Editorials

NICE guidance on newer drugs for epilepsy in adults

BMJ 2004; 328 doi: https://doi.org/10.1136/bmj.328.7451.1273 (Published 27 May 2004) Cite this as: BMJ 2004;328:1273
  1. Emilio Perucca, professor (perucca@unipv.it)
  1. Clinical Pharmacology Unit, University of Pavia, Piazza Botta 10, I-27100 Pavia, Italy

    Individualisation of therapy remains the key to successful treatment

    With the introduction of felbamate, gabapentin, lamotrigine, levetiracetam, oxcarbazepine, tiagabine, topiramate, vigabatrin, and zonisamide, the number of antiepileptic drugs marketed in different parts of the world has virtually trebled between 1989 and 2002.1 The use of newer antiepileptic drugs is increasing steadily. In 2002 new antiepileptic drugs accounted for 20% of total prescriptions and for 69% of total costs for antiepileptic drugs in the United Kingdom (£99m of £142m).2 Is the shift towards new antiepileptic drugs justified, and what are the indications for these drugs in the modern treatment of epilepsy? These questions are addressed in the latest guidance from the National Institute for Clinical Excellence (NICE).2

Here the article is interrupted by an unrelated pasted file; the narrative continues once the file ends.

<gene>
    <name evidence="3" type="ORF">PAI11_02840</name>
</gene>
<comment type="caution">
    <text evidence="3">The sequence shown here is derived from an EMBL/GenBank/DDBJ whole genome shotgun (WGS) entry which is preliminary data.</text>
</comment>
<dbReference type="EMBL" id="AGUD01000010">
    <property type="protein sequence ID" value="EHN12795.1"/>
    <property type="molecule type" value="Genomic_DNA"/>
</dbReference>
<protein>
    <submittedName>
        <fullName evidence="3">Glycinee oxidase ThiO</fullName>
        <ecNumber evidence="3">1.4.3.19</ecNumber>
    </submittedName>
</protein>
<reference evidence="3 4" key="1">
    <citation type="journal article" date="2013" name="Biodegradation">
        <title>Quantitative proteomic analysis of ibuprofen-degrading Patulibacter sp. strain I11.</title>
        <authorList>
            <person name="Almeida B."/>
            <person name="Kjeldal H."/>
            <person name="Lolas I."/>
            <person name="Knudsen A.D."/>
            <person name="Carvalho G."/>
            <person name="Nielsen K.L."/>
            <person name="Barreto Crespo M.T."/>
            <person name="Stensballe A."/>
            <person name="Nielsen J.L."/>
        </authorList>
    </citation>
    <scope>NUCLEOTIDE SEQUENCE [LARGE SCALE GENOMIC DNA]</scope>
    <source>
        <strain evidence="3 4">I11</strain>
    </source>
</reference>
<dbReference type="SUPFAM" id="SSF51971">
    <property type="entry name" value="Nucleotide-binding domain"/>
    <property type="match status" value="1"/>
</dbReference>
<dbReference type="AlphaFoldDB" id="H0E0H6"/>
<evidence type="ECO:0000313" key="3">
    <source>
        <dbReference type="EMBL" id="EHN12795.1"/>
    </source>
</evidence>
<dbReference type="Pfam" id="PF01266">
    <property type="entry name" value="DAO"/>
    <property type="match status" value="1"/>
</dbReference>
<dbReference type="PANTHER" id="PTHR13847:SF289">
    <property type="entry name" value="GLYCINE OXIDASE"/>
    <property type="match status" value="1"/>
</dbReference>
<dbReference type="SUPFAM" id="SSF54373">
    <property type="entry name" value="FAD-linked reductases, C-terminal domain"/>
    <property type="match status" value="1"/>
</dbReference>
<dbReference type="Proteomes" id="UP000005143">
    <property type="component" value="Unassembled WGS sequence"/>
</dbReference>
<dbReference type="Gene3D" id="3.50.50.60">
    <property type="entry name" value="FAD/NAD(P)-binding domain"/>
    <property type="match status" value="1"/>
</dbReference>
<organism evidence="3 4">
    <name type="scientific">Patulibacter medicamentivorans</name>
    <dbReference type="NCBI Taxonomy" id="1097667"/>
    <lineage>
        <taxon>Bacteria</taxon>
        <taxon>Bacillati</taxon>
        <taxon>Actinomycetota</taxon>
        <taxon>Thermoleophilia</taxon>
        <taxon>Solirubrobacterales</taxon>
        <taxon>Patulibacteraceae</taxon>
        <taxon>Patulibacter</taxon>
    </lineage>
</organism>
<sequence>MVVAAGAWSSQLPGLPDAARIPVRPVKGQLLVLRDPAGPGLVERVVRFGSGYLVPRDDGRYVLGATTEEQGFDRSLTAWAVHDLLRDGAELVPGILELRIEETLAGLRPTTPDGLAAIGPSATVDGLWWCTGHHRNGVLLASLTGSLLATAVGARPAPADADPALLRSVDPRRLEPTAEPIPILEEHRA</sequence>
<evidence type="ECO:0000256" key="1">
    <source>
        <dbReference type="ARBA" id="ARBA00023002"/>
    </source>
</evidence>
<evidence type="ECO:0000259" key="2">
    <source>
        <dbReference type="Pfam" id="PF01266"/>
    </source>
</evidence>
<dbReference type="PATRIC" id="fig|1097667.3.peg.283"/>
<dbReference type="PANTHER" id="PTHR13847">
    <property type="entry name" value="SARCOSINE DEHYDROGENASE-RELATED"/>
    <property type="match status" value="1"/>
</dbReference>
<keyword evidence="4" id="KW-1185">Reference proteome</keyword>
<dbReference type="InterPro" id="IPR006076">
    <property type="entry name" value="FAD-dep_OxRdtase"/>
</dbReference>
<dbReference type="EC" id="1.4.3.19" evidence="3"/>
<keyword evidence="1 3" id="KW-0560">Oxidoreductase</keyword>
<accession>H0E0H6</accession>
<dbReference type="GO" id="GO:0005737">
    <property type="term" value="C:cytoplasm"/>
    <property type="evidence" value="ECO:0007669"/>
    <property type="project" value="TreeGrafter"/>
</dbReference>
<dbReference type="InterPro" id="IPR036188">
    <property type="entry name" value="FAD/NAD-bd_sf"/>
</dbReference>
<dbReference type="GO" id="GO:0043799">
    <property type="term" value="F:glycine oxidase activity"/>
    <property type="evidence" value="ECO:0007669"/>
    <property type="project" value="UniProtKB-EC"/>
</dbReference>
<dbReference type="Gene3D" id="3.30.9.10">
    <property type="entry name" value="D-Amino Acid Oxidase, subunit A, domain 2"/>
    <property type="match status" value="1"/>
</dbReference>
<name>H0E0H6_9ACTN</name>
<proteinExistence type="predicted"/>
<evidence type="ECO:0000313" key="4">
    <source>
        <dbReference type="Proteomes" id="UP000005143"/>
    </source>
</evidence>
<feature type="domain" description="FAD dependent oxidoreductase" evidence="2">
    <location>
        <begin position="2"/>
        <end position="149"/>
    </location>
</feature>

The guidance, which is based on data from randomised trials, other published information, and feedback from professional, specialist, patient, and carer groups and drug manufacturers, focuses on the place of new antiepileptic drugs in adults. Zonisamide, not yet available in Europe, and felbamate—a last resort agent because of toxicity to bone marrow and liver—were not considered, but this does not affect the general applicability of the document. The …

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